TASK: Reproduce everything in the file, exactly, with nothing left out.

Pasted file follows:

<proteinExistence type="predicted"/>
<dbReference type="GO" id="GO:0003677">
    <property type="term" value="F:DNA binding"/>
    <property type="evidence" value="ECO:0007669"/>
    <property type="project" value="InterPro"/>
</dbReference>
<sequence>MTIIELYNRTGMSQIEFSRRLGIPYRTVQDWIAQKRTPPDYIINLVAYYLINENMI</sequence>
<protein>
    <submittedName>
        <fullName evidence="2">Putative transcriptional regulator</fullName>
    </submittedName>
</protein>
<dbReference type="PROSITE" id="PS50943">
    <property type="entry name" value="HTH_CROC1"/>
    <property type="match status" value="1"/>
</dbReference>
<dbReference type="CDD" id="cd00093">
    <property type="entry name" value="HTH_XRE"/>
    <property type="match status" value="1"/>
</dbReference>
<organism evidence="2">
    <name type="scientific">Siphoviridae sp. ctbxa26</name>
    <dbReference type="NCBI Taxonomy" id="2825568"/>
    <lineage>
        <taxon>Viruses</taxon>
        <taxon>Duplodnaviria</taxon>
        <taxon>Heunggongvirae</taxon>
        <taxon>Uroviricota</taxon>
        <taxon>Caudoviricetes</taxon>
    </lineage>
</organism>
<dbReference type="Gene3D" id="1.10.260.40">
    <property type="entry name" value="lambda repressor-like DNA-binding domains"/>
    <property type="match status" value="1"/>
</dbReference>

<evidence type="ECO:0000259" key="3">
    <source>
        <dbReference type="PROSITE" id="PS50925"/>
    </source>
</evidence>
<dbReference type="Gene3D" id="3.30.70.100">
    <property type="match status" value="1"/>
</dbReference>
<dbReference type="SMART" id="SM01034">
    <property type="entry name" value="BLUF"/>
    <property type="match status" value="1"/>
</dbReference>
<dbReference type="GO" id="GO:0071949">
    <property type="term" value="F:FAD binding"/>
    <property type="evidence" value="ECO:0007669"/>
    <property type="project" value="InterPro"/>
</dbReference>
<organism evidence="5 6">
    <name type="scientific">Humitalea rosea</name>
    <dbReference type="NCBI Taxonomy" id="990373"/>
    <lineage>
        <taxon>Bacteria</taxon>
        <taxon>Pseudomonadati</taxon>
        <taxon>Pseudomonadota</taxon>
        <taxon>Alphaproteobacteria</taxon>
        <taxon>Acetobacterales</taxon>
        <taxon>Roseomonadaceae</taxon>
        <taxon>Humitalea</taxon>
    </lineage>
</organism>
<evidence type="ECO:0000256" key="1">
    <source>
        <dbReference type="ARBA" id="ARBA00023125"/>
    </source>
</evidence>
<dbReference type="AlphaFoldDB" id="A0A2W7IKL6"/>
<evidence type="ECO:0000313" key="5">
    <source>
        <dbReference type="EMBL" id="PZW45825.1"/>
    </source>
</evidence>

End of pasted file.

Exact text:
<proteinExistence type="predicted"/>
<dbReference type="GO" id="GO:0003677">
    <property type="term" value="F:DNA binding"/>
    <property type="evidence" value="ECO:0007669"/>
    <property type="project" value="InterPro"/>
</dbReference>
<sequence>MTIIELYNRTGMSQIEFSRRLGIPYRTVQDWIAQKRTPPDYIINLVAYYLINENMI</sequence>
<protein>
    <submittedName>
        <fullName evidence="2">Putative transcriptional regulator</fullName>
    </submittedName>
</protein>
<dbReference type="PROSITE" id="PS50943">
    <property type="entry name" value="HTH_CROC1"/>
    <property type="match status" value="1"/>
</dbReference>
<dbReference type="CDD" id="cd00093">
    <property type="entry name" value="HTH_XRE"/>
    <property type="match status" value="1"/>
</dbReference>
<organism evidence="2">
    <name type="scientific">Siphoviridae sp. ctbxa26</name>
    <dbReference type="NCBI Taxonomy" id="2825568"/>
    <lineage>
        <taxon>Viruses</taxon>
        <taxon>Duplodnaviria</taxon>
        <taxon>Heunggongvirae</taxon>
        <taxon>Uroviricota</taxon>
        <taxon>Caudoviricetes</taxon>
    </lineage>
</organism>
<dbReference type="Gene3D" id="1.10.260.40">
    <property type="entry name" value="lambda repressor-like DNA-binding domains"/>
    <property type="match status" value="1"/>
</dbReference>

<evidence type="ECO:0000259" key="3">
    <source>
        <dbReference type="PROSITE" id="PS50925"/>
    </source>
</evidence>
<dbReference type="Gene3D" id="3.30.70.100">
    <property type="match status" value="1"/>
</dbReference>
<dbReference type="SMART" id="SM01034">
    <property type="entry name" value="BLUF"/>
    <property type="match status" value="1"/>
</dbReference>
<dbReference type="GO" id="GO:0071949">
    <property type="term" value="F:FAD binding"/>
    <property type="evidence" value="ECO:0007669"/>
    <property type="project" value="InterPro"/>
</dbReference>
<organism evidence="5 6">
    <name type="scientific">Humitalea rosea</name>
    <dbReference type="NCBI Taxonomy" id="990373"/>
    <lineage>
        <taxon>Bacteria</taxon>
        <taxon>Pseudomonadati</taxon>
        <taxon>Pseudomonadota</taxon>
        <taxon>Alphaproteobacteria</taxon>
        <taxon>Acetobacterales</taxon>
        <taxon>Roseomonadaceae</taxon>
        <taxon>Humitalea</taxon>
    </lineage>
</organism>
<evidence type="ECO:0000256" key="1">
    <source>
        <dbReference type="ARBA" id="ARBA00023125"/>
    </source>
</evidence>
<dbReference type="AlphaFoldDB" id="A0A2W7IKL6"/>
<evidence type="ECO:0000313" key="5">
    <source>
        <dbReference type="EMBL" id="PZW45825.1"/>
    </source>
</evidence>